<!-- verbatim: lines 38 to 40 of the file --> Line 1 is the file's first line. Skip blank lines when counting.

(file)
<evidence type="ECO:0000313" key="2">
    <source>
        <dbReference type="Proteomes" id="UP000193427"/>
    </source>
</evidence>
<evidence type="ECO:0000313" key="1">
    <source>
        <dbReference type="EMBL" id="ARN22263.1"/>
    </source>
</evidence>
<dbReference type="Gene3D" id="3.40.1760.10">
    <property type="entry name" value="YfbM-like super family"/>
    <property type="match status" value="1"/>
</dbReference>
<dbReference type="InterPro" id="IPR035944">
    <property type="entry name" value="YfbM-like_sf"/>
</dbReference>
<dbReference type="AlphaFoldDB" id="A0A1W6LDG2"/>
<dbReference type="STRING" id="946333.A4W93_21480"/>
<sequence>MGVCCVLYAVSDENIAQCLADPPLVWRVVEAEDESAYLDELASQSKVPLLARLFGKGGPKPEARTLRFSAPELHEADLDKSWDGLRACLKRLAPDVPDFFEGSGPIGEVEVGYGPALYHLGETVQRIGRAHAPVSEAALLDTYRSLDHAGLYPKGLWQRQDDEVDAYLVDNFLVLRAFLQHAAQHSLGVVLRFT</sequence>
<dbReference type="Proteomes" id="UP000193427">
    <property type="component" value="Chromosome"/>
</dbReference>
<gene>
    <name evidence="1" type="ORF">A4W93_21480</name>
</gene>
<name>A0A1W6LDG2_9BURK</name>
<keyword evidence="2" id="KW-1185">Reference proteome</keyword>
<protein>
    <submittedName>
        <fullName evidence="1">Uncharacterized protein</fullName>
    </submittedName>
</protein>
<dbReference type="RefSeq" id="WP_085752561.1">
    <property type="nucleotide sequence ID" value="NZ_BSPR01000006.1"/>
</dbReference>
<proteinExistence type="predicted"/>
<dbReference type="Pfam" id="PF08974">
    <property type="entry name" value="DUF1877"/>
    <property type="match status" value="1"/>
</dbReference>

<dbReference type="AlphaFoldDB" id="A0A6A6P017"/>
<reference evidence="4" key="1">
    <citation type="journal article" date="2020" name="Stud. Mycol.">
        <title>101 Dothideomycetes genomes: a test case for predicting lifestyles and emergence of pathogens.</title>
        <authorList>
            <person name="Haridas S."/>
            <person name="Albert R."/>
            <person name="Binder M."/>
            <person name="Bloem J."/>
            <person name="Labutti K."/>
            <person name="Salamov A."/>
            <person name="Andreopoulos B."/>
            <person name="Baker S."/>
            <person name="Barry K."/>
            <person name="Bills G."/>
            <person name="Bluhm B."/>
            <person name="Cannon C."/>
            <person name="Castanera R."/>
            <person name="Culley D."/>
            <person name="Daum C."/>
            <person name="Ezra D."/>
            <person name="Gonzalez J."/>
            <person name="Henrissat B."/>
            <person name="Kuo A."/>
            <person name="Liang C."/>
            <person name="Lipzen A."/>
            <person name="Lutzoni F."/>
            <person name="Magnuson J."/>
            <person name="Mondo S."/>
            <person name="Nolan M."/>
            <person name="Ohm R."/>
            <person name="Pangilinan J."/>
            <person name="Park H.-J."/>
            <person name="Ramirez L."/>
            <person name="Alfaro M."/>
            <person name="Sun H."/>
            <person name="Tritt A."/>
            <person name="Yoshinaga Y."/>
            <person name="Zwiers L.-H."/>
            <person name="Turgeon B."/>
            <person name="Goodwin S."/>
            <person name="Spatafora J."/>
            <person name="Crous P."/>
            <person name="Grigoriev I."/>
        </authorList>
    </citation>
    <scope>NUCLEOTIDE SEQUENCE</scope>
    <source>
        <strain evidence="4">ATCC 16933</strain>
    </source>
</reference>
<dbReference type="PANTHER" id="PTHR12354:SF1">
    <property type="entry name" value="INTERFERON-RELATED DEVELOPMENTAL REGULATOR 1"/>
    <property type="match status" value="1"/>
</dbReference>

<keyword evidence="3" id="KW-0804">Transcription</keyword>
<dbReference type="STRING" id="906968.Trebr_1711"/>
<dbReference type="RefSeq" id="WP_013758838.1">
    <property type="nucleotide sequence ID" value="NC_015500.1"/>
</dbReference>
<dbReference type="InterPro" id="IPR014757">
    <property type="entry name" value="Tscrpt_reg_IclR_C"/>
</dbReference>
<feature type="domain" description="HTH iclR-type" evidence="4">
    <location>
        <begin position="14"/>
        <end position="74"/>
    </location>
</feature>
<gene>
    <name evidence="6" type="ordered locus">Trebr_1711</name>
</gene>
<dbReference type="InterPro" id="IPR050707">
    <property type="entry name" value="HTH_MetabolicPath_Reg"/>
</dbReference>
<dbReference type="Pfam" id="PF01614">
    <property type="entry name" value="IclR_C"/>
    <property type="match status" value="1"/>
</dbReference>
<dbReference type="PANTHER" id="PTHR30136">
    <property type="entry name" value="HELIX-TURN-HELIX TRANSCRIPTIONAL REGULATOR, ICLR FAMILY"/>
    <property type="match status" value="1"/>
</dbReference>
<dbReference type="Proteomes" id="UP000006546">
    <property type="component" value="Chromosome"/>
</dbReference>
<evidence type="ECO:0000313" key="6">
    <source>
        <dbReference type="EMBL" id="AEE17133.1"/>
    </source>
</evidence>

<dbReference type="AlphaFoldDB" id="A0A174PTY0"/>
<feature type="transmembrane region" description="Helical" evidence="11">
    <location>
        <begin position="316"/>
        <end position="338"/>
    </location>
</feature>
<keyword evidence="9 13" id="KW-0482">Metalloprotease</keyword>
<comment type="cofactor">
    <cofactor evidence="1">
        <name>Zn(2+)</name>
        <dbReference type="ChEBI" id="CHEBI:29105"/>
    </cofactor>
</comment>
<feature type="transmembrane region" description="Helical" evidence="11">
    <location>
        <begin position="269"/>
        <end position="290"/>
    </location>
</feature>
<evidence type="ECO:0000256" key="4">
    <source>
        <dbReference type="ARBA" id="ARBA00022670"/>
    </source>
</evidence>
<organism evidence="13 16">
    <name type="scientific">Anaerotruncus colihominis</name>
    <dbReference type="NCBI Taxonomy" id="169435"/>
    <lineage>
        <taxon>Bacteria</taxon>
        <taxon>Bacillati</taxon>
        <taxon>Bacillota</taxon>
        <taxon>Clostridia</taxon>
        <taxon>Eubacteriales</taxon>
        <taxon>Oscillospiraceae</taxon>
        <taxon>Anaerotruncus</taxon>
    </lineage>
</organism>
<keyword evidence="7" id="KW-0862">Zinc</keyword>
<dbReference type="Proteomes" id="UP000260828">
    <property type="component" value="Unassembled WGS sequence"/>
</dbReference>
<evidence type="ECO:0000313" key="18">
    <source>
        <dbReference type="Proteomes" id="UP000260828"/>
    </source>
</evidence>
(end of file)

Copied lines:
<dbReference type="Pfam" id="PF08974">
    <property type="entry name" value="DUF1877"/>
    <property type="match status" value="1"/>